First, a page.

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When D(iagnosis)-Day isn’t an End . . .

Rapid advancements in perinatal testing equip families with information about their newest members as they prepare to welcome them. This information can be so valuable for families to prepare their hearts and homes for children with special needs or to prepare emotionally for what might be a short time with their children. Imagine the range of emotions: joy, devastation, anticipation, fear, stress, and others that they may experience. Read more

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Give Without Counting the Cost

In 2002, I was employed as an emergency interviewer at an outreach center here in Baltimore. One of the first people I met was a religious sister, whom we’ll call “Mary,” who was the AIDS/HIV coordinator. Sister Mary instilled in me a culture of encounter, the importance of being compassionate to people no matter their condition or situation, and the need to meet them where they are. Read more

This was taken about halfway up the block on the east side of Broadway, between 79th and 80th Street. It's at the north end of the "Filene's Basement" store on the corner, and it's a place where I've often seen homeless people holding up a sign that asks for assistance...

With very rare exceptions, I haven't photographed these homeless people; it seems to me that they're in a very defensive situation, and I don't want to take advantage of their situation. But something unusual was happening here: the two women (who were actually cooperating, and acting in tandem, despite the rather negative demeanor of the woman on the left) were giving several parcels of food to the young homeless man on the right.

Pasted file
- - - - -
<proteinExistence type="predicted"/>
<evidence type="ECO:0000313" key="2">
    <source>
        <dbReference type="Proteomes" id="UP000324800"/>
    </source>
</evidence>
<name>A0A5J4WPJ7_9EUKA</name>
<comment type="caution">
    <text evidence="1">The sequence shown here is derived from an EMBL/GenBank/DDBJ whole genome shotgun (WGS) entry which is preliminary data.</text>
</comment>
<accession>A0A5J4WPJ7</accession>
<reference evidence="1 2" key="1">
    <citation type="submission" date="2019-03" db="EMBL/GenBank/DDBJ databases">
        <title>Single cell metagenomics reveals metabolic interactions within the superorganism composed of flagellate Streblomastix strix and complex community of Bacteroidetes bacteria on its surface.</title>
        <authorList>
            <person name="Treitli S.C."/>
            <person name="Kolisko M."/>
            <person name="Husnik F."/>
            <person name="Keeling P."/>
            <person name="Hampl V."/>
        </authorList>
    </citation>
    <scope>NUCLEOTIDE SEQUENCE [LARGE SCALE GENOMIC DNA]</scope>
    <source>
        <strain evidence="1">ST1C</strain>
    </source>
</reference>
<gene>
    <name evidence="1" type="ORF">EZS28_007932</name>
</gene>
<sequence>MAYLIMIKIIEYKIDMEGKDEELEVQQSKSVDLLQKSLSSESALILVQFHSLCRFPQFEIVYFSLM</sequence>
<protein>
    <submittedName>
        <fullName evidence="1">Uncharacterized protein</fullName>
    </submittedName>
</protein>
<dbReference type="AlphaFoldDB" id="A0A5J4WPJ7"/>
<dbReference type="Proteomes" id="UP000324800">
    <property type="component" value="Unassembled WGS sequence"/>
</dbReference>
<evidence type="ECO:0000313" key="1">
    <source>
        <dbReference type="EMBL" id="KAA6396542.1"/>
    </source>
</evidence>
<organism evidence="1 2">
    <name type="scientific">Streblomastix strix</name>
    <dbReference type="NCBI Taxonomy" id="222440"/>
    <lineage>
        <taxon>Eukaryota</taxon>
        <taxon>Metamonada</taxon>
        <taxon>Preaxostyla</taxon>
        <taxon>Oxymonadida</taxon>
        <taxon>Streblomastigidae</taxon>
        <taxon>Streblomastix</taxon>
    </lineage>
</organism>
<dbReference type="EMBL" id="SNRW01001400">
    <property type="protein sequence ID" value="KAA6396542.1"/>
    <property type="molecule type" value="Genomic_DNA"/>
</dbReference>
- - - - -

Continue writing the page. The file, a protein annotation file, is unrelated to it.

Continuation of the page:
I don't know if the women were bringing food from their own kitchen, or whether they had brought it from a nearby restaurant. But it was obviously a conscious, deliberate activity, and one they had thousght about for some time...

What was particularly interesting was that they didn't dwell, didn't try to have a conversation with the young man;they gave him they food they had brought, and promptly walked away. As they left, I noticed the young man peering into his bag (the one you see on the ground beside him in this picture) to get a better sense of the delicious meal these two kind women had brought him...

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This is part of an evolving photo-project, which will probably continue throughout the summer of 2008, and perhaps beyond: a random collection of "interesting" people in a broad stretch of the Upper West Side of Manhattan -- between 72nd Street and 104th Street, especially along Broadway and Amsterdam Avenue.

I don't like to intrude on people's privacy, so I normally use a telephoto lens in order to photograph them while they're still 50-100 feet away from me; but that means I have to continue focusing my attention on the people and activities half a block away, rather than on what's right in front of me.